Saturday, April 14, 2018

Book Review: 'The Dybbuk’s Mirror' by Alisse Lee Goldenberg


Carrie can’t understand why no one seems to remember her best friends, Lindsay and Rebecca. Her parents try to convince her that those names belong to the imaginary friends she had when she was little. Her college friends have no memory of Carrie’s ever talking about them or their visits to her at college. Has the whole world gone mad? Is Carrie all alone now? Why can’t she find a portal through to the land of Hadariah, a land she and her friends saved two years ago. And now, to add to her growing anxiety, she is being stalked.
Carrie’s character is well developed and her worries are certainly understandable and very real. When her supposed stalker turns out to be Mikhail, a guard sent by the dybbuk princess, Emilia, to protect Carrie after Rebecca and Lindsay have been kidnapped, Carrie demands information and soon, she is back in the land of Hadariah trying to rescue her friends.
The action is fast-paced and very exciting. Carrie, Emilia, and Mikhail run into one adventure after another and the rescuing of her friends soon looks like an impossible task. The three of them work well together, each bringing a particular skill or perspective.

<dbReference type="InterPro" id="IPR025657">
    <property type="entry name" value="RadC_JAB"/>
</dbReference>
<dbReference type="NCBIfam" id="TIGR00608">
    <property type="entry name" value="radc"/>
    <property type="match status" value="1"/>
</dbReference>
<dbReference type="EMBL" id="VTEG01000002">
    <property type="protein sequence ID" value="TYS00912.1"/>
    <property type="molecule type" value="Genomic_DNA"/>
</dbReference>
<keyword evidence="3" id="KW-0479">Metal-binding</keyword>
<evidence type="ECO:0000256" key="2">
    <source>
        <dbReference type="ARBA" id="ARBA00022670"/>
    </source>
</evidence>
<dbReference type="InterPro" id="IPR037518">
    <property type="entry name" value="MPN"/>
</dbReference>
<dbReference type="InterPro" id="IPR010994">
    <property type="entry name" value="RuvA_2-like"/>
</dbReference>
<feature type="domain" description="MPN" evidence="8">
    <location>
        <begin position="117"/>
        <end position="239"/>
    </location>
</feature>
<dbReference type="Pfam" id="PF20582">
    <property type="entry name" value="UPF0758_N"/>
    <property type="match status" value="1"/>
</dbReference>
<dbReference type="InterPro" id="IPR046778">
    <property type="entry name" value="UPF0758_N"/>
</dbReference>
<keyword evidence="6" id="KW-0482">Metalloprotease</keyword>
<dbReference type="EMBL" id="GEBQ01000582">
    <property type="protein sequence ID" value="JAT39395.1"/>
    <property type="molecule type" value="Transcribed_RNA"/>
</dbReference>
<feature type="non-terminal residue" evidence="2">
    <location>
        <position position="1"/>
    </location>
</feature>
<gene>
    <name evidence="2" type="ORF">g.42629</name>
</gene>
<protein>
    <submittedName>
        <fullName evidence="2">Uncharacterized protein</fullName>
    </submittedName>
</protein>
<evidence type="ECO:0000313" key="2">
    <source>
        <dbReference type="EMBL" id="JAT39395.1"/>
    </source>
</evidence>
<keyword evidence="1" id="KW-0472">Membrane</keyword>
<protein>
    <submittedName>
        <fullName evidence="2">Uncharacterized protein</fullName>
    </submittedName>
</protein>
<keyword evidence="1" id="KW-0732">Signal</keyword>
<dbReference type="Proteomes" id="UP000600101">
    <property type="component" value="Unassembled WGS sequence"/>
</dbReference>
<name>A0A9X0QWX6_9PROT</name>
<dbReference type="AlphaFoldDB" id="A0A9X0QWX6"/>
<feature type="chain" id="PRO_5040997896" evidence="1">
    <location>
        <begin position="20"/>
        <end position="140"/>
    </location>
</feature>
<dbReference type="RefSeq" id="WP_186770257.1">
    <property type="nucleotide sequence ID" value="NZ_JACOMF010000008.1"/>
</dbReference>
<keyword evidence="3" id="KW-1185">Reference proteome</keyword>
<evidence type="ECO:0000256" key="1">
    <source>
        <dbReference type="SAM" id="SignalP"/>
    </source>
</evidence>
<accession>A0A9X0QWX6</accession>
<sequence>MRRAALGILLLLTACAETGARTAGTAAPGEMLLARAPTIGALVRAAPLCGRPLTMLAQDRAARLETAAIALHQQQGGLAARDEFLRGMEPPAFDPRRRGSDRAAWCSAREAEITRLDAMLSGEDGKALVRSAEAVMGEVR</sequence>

My only complaint is that I found the dialogue to be rather unnatural and wooden at times. I found myself saying more than once that a person would never have said something. The dialogue just doesn’t always ring true, and it doesn’t help to build the tension and excitement.
This is the second novel, following The Strings of the Violin, and I certainly hope that a third novel will be forthcoming very soon as I want to know what happens next. This novel ends at a reasonable stopping point, but certainly the story is far from over.
Fantasy lovers will find a lot to enjoy in this novel as Carrie has to stand on her own and lead the rescue mission. She holds her friends’ lives in her hands. Will she succeed in saving them?

Editor's note: This article was originally published at Long and Short ReviewsIt has been republished with permission. Like what you read? Subscribe to the SFRB's free daily email notice so you can be up-to-date on our latest articles. Scroll up this page to the sign-up field on your right.